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NRA Petition at Supreme Court Backed by 22 US States
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In the case of National Rifle Association of America, Inc., et. Al. v. Bureau of Alcohol, Tobacco Firearms and Explosives, et. Al. the Supreme Court is handling an explosive situation. The NRA has asked what made the magic age of majority determine how a person is deprived constitutional rights on a day and allowed to enjoy them the next day.

The NRA has contended that the age of majority is a fiction based on presumptions and without ample proof, and that it cannot have blanket application to deprive young adults of their constitutional rights, including specifically in this case, the right to own guns.


However, the question is critical enough, as the world is filled with young adults becoming doctors and scientists or CEOs while in their teens, and still remaining deprived of the basic constitutional rights of being held mature enough to vote for their electorates. It is a knotty question, but NRA’s contentions in this respect have drawn enough attention for 22 states to back their petition and ask the Supreme Court to clarify.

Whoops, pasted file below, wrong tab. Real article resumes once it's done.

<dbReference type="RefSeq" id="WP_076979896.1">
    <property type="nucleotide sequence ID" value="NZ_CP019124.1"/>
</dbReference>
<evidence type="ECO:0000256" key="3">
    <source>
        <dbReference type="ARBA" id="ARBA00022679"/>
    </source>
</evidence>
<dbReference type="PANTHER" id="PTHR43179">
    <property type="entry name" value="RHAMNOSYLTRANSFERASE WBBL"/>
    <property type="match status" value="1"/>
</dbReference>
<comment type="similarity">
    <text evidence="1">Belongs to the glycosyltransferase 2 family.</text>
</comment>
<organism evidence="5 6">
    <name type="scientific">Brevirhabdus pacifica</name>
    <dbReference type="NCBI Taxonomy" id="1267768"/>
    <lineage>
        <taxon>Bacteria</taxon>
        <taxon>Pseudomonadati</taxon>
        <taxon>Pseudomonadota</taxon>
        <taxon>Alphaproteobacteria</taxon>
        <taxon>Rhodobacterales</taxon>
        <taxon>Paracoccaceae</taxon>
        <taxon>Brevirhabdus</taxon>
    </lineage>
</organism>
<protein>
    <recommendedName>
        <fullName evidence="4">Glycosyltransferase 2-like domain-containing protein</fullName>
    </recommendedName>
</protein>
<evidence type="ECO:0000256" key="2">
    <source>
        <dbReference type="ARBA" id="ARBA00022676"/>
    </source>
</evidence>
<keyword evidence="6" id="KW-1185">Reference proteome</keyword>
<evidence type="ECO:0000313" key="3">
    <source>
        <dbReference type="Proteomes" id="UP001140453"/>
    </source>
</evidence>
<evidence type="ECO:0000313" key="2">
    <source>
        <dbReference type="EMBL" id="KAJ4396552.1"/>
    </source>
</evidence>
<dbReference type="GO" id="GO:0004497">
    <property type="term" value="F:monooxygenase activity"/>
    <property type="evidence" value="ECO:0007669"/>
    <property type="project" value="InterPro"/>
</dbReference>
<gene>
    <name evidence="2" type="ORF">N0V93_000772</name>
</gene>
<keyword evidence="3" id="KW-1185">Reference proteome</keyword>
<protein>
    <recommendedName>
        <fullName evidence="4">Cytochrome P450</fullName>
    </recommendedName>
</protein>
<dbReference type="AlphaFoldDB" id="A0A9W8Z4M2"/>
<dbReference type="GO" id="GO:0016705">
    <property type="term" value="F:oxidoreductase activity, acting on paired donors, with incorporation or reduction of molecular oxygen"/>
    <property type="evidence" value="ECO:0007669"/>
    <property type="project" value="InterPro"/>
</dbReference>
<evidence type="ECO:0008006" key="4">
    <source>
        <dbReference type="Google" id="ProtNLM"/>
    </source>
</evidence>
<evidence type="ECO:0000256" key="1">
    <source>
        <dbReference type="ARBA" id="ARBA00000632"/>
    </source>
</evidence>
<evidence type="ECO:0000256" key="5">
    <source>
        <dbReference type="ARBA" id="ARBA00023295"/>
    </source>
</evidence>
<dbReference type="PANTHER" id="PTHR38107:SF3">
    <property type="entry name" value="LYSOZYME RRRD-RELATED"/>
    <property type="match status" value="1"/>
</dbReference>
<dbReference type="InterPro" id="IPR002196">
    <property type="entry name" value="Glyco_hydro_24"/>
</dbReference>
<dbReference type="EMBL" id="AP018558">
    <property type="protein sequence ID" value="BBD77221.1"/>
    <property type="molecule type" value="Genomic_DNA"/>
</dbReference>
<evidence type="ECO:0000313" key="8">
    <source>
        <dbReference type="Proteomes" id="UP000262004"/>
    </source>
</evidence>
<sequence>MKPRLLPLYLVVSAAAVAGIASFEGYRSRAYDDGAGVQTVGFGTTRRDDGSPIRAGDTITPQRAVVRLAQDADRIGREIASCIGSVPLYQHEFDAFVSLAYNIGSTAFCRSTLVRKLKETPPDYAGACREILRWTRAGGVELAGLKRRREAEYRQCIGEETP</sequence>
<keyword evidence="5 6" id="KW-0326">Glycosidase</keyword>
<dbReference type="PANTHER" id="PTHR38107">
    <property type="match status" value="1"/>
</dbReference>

The amicus brief filed by Luther Strange, the Attorney General of Alabama, has now been co-signed by attorney generals of 21 other US states.

While, on the face of it, the lawsuit seeks to end the federal prohibition on young adults attempting to purchase guns, the real issue of law is the validity of an age of majority for depriving young adults from exercising constitutional rights.

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The decision can have a domino effect because many tenets of law depend upon the concept of age of majority – from the ability to execute certain legal documents, to bindings and procedures in property law, to the right to vote and to many other rights enjoyed by free citizens.

In his amicus brief, Attorney General Strange notes that while most US states allow 18-20 year old adults to own guns and exercise their Second Amendment rights, the federal government chooses to deprive them of such rights.

Strange mentioned that the Militia Act of 1792 required 18 year olds to be enrolled in the militia and arm themselves. He also mentioned that the Founding Fathers made it clear that with respect to the Right to Keep and Bear Arms, 18-year olds were considered as adults.

The states that co-signed the amicus brief filed by the Alabama Attorney General include Alaska, Arkansas, Colorado, Florida, Georgia, Idaho, Indiana, Kansas, Louisiana, Michigan, Montana, Nebraska, New Mexico, North Dakota, Oklahoma, South Carolina, South Dakota, Utah, West Virginia and Wisconsin.





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